I know that this blog is mainly for our dog and cat pets, but I couldn’t resist giving a shout out to some other, larger domesticated pets that many of us have in our lives. I am talking farm animals, such as pigs, cows, sheep, goat, chickens, and some smaller examples, such as rabbits.
I happen to be USDA certified to examine food animals, and have been able to enjoy that rare experience (pleasure) for the last few years while examining a local pig club’s pigs at the Grange fair held nearby. My good friends run the club, and this week is the big finish to a year’s worth of prep for them and their club members. From obtaining the piglets, to growing them into the ready for sale pigs that you see pictured, there is a lot of learning, effort and time involved in the process that ultimately ends up as pork on a plate, or in a bun, for those of us that eat meat. I watch as these young kids and teens groom and primp their pigs, to help them look their best in hopes of winning ribbons, and a good market price for the ultimate fate of their charges. I am sure they are somewhat attached to their pigs, as I would be, as they are truly adorable as I come upon them in their pens, sleeping with what looks like a big smile on each of their faces. Yet, these kids have learned all aspects of the business up to this point, are are polite and consummate professionals in my dealings with them.
As a parent, I think that all children should have some experience with farm animal husbandry, or at least a knowledge and appreciation of what is involved in the process. This is the time of the year that Grange Fairs are going on all over the country. If you are lucky enough to live near one, take your children, and convince them to do more than go on the rides and engourge on funnel cakes or cotton candy.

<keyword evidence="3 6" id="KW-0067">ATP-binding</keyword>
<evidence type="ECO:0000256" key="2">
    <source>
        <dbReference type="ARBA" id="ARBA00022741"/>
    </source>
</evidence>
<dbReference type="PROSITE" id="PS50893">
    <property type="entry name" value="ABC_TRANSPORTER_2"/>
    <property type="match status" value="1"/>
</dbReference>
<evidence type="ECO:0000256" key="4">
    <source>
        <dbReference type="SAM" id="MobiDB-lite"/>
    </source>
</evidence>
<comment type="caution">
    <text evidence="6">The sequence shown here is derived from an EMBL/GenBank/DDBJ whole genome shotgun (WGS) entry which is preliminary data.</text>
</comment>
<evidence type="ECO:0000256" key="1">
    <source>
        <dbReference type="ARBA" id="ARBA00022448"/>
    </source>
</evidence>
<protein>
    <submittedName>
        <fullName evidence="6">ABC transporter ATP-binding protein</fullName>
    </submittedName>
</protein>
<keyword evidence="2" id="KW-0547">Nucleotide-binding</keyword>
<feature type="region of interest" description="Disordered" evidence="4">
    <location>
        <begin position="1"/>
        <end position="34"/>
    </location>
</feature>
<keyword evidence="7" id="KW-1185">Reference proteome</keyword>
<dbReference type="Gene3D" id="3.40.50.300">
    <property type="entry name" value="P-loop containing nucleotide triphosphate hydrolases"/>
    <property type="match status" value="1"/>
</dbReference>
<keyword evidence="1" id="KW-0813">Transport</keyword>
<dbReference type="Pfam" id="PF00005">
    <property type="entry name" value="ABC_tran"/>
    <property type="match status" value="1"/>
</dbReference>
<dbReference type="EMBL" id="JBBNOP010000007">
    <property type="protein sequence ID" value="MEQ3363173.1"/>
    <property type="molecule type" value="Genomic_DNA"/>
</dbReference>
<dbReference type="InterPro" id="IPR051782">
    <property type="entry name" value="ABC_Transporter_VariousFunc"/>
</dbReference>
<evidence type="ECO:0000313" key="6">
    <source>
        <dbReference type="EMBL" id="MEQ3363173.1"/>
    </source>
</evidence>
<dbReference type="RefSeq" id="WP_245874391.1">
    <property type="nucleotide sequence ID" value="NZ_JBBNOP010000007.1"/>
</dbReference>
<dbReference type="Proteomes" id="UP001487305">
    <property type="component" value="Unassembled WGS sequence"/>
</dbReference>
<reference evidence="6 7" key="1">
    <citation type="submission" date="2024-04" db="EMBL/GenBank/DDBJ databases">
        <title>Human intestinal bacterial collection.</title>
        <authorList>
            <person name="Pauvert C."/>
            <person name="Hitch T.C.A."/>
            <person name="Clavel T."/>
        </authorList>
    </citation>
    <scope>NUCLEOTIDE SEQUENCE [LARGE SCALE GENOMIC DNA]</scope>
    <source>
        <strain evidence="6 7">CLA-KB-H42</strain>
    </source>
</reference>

Consider entering your pie or photo in a contest. Watch a cow or pig handling show, or go over to the barns and maybe learn a little about the various species. It is always enlightening. At the very least, you will see the most elaborately coiffed roosters you will ever see in your life! I know I did.
If you are like me, you will see it as a chance to go back in time, for a day. I feel that way, watching people that work with cows and horses and farm equipment regularly. You get a glimpse into their life, and and an old way of life at that, which was more tuned into nature, and seasons, and the weather. You are reminded of the daily needs of animals, and farms, the products from those farms being what we so depend upon to nourish our families. It is an opportunity to step back and think about where our milk, cheese, eggs, meat and vegetables come from, the process of which is so much more involved than a simple click to purchase on the internet, or a trip to the supermarket.
An added bonus is that this occurs during the summer, when we hope to be able to slow down a bit, and take time to savor the sun and maybe the family that we don’t get to spend so much time with during the rest of the year. And what else can you think of that costs $10 a carload? Come on! The last time I paid by the carload for anything was when I was in elementary school. We were all packed into our Cadillac in our pajamas and went to the drive in movie theater, with my brother smuggled in the trunk! (Sorry mom, but you know it’s true. Remember… we were seeing Planet of the Apes?) Try finding a drive in theater while you’re at it! And Grange Fairs are fun, so why not make a point of going? Maybe try the kettle popcorn while you’re there? Sounds like my idea of a good day.